@msporer : You have rightly pitched the discussion, very nice explanation. Thanks for the producing explanations using thickness in numbers. I would like to add here, the increasing heat as the size of die increases is due to the bulk of semiconductor itself as it is not a complete conductor, we can say partly resistor and partly conductor. So if the size increases the heat will surely increase. So its again an area of research for semiconductor designers, thermal engineers will be less responsible for it. This is purely my opinion.
In the context of stacking 3D memory next to a non-TSV host device:
True 3D stacking with TSV in active silicon uses a 10um diameter TSV and a 100um thick wafer. Depending on how many layers could result in 500 to 1000 um total thickness for the stack. This is right within the range of a standard non-TSV die. It is possible to thin the non-TSV die to be the same height as the TSV stack to alleviate major height difference issues. Any minor differences in height will be taken up by the Thermal Interface Material.
Until the thermal conductivity in the 3D stack can be improved, it is only suitable for low power (<10W) memories such as DRAM. Stacking on top of a processor will be limited by thermal and should be expected first in the mobile space. There are many thermal issues to be solved before stacking DRAM on top of a high power processor can be considered.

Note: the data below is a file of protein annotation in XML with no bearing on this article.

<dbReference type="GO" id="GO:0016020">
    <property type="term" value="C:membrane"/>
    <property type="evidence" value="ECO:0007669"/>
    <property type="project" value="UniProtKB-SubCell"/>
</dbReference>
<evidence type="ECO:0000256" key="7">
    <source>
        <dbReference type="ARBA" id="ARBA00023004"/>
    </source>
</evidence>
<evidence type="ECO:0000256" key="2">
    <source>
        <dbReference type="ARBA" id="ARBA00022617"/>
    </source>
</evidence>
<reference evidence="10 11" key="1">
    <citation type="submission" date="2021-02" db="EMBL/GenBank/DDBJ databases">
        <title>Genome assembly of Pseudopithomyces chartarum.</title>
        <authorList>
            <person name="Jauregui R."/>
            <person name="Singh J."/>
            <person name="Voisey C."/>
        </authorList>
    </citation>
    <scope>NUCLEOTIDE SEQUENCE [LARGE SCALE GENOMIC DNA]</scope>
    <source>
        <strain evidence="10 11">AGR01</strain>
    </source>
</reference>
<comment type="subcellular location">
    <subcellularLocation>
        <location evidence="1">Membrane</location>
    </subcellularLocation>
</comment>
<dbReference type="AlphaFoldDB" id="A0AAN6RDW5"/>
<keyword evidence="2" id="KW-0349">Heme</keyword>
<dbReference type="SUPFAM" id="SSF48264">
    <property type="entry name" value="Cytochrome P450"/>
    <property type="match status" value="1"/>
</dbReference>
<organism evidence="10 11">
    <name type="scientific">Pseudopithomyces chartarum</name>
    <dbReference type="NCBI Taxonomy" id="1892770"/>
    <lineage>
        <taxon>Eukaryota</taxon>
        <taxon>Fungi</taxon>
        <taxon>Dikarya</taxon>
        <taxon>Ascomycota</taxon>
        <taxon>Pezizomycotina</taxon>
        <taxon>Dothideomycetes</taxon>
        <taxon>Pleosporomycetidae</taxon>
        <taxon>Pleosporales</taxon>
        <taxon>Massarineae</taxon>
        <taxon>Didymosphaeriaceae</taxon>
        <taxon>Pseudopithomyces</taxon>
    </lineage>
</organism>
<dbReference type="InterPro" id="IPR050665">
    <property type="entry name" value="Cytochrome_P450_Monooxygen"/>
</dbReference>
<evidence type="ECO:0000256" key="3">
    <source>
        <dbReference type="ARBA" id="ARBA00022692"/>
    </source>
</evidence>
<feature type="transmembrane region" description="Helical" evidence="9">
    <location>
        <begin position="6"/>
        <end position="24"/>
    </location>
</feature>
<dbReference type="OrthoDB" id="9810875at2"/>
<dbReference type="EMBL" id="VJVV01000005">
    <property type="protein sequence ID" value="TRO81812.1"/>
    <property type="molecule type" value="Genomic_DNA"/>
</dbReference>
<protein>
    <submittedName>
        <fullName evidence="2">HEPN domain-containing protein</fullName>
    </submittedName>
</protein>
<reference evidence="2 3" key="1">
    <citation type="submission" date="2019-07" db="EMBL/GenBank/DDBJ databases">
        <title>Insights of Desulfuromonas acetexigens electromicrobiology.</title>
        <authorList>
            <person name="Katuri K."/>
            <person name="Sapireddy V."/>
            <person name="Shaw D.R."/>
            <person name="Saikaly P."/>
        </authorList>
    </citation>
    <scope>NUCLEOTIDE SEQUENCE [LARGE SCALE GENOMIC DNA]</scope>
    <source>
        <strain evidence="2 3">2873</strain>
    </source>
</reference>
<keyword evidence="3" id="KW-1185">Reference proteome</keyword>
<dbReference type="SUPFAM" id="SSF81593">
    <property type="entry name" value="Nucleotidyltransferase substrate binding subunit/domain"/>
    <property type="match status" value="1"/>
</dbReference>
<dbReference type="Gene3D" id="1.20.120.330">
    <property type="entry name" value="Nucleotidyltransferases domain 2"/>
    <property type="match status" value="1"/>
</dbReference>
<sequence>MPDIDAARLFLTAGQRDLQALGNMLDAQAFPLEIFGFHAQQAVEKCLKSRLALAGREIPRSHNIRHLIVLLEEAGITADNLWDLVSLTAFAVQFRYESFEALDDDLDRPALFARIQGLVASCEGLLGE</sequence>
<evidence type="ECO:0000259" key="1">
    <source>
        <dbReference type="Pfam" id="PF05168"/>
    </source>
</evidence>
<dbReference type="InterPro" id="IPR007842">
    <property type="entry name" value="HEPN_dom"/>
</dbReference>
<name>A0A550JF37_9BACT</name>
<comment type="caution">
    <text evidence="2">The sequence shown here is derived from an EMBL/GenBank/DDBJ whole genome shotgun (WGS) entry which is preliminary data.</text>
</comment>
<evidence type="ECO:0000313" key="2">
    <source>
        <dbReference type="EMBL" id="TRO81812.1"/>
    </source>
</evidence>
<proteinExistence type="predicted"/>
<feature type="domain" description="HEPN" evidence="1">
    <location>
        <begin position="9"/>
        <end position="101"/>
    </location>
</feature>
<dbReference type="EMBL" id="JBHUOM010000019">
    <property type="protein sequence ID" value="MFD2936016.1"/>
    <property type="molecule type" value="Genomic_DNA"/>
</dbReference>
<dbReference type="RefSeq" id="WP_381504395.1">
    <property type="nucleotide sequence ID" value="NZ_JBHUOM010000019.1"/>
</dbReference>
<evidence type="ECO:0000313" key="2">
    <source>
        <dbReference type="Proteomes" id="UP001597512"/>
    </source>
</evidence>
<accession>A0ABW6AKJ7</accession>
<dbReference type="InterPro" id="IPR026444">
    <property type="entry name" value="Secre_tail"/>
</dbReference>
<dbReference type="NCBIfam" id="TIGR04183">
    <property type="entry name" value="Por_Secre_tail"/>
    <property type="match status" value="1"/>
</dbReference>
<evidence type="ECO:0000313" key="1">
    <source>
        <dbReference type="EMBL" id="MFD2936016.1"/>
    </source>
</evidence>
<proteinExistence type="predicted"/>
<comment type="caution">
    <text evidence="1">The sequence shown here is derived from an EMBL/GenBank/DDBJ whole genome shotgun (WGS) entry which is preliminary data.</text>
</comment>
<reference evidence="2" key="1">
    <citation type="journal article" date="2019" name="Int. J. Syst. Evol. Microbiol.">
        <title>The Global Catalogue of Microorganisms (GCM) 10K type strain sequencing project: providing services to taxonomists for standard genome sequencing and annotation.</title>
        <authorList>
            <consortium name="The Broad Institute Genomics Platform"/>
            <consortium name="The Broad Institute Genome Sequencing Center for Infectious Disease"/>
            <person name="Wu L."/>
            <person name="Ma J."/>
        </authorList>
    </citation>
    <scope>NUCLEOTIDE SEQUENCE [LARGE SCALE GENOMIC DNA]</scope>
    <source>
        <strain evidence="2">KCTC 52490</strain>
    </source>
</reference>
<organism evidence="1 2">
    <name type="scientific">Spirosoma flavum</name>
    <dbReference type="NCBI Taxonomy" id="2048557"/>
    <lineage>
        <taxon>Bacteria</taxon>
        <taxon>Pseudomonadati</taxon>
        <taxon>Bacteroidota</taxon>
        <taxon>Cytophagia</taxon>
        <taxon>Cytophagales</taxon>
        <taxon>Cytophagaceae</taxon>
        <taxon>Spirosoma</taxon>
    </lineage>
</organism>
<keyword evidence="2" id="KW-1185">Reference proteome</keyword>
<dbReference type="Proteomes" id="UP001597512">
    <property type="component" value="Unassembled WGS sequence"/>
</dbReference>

It would be great if there was an equivalent to Moore's Law for mechanical/thermal engineers, but unfortunately advances in those field are not as rapid as with semiconductor manufacturing. If there were we would all have flying cars, etc.
True, the individual layer will be reduced in thickness, but the 3D stack of the thin layers will be increased in the thickness, and this will require different treatment for sinking heat as compared to heat sinking methods in the 2D chips.
TSV interconnect requires the die are significantly thinned, so the stack of DRAM could be possibly thinner than an adjacent non-TSV die. On the other hand, even though silicon has reasonably good thermal conductivity I understand that very high power processors are thinned to improve heat transfer to the heatsink/spreader which has an even better conductivity.
I know they are going after cost-insensitive apps first because the cost is so high, but I'd be interested if anyone knows and can give some HMC cost information, even just relative to an existing Xeo Phi with external memory.
What are the engineering and design challenges in creating successful IoT devices? These devices are usually small, resource-constrained electronics designed to sense, collect, send, and/or interpret data. Some of the devices need to be smart enough to act upon data in real time, 24/7. Are the design challenges the same as with embedded systems, but with a little developer- and IT-skills added in? What do engineers need to know? Rick Merritt talks with two experts about the tools and best options for designing IoT devices in 2016. Specifically the guests will discuss sensors, security, and lessons from IoT deployments.